Designers Should Scaffold Students
to Organize Their Understanding of the Problem
Younghoon Kim, Steven McGee, & Namsoo
Copyright © 2003.
What is organized knowledge?
Organized knowledge refers to how a student’s memory is organized
(Gobbo & Chi, 1986; Goldsmith, Johnson, & Acton, 1991; Hunt
& Ellis, 1999; Shavelson, 1972, 1974). It’s also known as
cognitive structure, knowledge structure, and structural knowledge.
Cognitive psychologists hypothesize that relevant concepts or schemata
in a specific knowledge domain are interconnected and interrelated
in an expert’s long-term memory (Hunt & Ellis, 1999). Students
acquire knowledge and continually organize it as they integrate it
into existing knowledge structure stored in memory (Hunt & Ellis,
1999). Students use their existing knowledge structures to interpret
new scientific concepts, data, or information necessary to perform
more complex learning tasks like problem solving (Glynn & Duit,
Why is organized knowledge
- Organized knowledge leads to better understanding of the
Students with a well-organized knowledge base in a particular domain
generally understand better than those with less organized knowledge
(Alexander & Judy, 1988). Well-organized knowledge means that
key concepts in a content domain are closely and correctly interrelated,
integrated, and cohesive. That lets students better use and access
their knowledge (Gobbo & Chi, 1986). According to science learning
research, inaccurate or incomplete knowledge (e.g., misconceptions)
does not help comprehension and will eventually interfere with learning
(Alexander & Judy, 1988).
- Organized knowledge facilitates problem solving.
How students organize knowledge in their own memory plays a major
role in solving problems successfully, research reports. Problem solving
requires students to apply their organized knowledge to a novel problem
(Mayer, 1999). In Gobbo and Chi’s study (1986) expert students
with well-organized knowledge used their knowledge in a more sophisticated
and accessible way (e.g., inferring and reasoning) than novice students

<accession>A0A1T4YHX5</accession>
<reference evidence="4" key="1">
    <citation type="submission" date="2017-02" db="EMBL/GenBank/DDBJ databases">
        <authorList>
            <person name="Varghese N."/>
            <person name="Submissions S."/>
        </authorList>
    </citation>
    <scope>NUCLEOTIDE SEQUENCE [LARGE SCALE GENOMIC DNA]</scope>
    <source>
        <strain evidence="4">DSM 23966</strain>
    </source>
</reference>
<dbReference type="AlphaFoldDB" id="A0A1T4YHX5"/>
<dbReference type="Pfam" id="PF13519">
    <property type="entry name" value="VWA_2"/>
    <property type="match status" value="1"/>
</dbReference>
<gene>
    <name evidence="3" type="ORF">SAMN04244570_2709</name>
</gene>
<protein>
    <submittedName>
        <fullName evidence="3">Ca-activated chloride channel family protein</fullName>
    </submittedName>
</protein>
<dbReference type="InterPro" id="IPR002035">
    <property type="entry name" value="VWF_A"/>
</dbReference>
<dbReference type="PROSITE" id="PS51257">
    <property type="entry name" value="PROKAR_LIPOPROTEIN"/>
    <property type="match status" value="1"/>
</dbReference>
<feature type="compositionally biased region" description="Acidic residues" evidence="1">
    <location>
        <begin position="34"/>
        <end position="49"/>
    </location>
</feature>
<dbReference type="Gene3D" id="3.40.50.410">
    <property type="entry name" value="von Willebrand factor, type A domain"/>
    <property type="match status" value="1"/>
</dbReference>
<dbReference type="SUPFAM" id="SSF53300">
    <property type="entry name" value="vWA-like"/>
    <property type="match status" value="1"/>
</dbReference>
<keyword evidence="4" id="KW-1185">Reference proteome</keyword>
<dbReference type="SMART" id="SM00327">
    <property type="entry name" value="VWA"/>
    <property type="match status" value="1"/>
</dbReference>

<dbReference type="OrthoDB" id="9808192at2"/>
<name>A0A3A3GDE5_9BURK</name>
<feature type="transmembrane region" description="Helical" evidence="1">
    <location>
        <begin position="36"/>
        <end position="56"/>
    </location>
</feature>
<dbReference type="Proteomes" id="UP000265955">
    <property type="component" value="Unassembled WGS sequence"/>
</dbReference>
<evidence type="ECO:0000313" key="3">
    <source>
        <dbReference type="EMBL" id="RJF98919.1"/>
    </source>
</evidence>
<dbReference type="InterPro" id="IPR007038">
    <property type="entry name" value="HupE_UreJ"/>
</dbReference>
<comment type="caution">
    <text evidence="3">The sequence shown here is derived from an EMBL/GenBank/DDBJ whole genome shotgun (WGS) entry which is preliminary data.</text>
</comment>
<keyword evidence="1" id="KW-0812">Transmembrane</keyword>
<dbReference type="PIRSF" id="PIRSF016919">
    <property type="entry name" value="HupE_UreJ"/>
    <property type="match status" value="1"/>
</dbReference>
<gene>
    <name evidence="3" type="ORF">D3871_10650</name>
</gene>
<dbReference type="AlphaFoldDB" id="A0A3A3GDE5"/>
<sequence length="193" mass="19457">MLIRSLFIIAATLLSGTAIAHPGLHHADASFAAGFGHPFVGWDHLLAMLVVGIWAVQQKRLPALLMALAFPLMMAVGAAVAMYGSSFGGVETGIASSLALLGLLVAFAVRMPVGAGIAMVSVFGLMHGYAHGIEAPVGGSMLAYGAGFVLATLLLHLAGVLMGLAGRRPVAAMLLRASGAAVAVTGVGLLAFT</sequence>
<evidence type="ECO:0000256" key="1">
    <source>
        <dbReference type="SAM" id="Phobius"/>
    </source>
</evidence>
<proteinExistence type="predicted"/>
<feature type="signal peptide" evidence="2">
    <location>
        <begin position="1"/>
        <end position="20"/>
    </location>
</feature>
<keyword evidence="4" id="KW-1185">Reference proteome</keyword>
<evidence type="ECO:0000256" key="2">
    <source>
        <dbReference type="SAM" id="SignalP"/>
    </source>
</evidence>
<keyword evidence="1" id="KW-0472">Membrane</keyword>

did. Thus, successful problem solving depends on how well students
organize the knowledge necessary for solving problems.
- Organized knowledge is necessary for the
efficient and effective use of metacognitive strategies.
Experts’ knowledge organization in a domain can enable them
to use metacognitive strategies to successfully complete a task (Alexander
& Judy, 1988). If students don’t posses a well-organized
knowledge in a domain, they can’t solve problems effectively,
according to Alexander and Judy.
How does a designer support
students’ knowledge organization?
The following teaching strategies help students understand.
The strategies grow out of a wide range of empirical research in various
- Help students identify key concepts and represent the connections
between key concepts.
Guidance helps students identify key concepts or principles related
to a problem while they are exploring given information. Guidance
enables students to think about and focus on key conceptual knowledge
necessary to solve a problem (Quintana, 2002; Hannafin, Land, &
Oliver, 1999). The specific strategies are:
(1) Use outlining or summarizing strategy. This
strategy supports students’ cognitive processing in selecting
and organizing information (Mayer, 1999). When students read,
teachers ask them to outline or summarize information in the students’
own words. This strategy lets students recognize and organize
key concepts from instructional materials they are studying. The
key is for students to combine ideas from materials and their
own understanding instead of simply copying key ideas from the
materials (Wittrock, 1990).
(2) Use questioning strategy. Questioning strategy
maximizes reading comprehension. It also generally helps students
identify key facts and ideas, integrate new information with their
existing knowledge, and refine their conceptual understandings
through conversation with their teacher (Mayer, 1999; Wittrock,
1990). Different types of questions require different levels of
cognitive processing and learning (Grabowski, 1996). For instance,
“what” questions (e.g., what is the solar system?)
focus mainly on students’ conceptual understanding. They
force students to organize and elaborate key concepts and ideas.
“Why” questions (e.g., why is the balance of ecosystem
important?) spur students’ higher-order thinking. They ask
students to apply their understanding to a situation. In addition,
activities that force students to ask and answer their own questions
increase students’ participation in the learning process
(3) Use graphic representation of knowledge.
Graphic representation (e.g., diagrams, illustrations, and concept
maps) of knowledge shows relationships among concepts or of cause-effect
relationship in a content domain (Jonassen, 2000). This helps
students build their own understanding of information they study.
There are two ways to use graphic representation in the classroom
(Jonassen, Beissner, & Yacci, 1993): 1) A designer creates
the graphic representation to help students learn. 2) Students
create their own graphics as they study. According to Novak et.
al. (1983) and Jonassen (2000), the latter approach helps students
- Provide feedback about students’ knowledge representation.
Providing feedback on students’ representations of causal relationship
is important. It lets students know whether their representations
are appropriate and engaging (Baumgartner & Bell, 2002; Jonassen,
2000). When students evaluate their representations, they revise and
refine their representations. That indicates a meaningful thinking
process (Jonassen, 2000).
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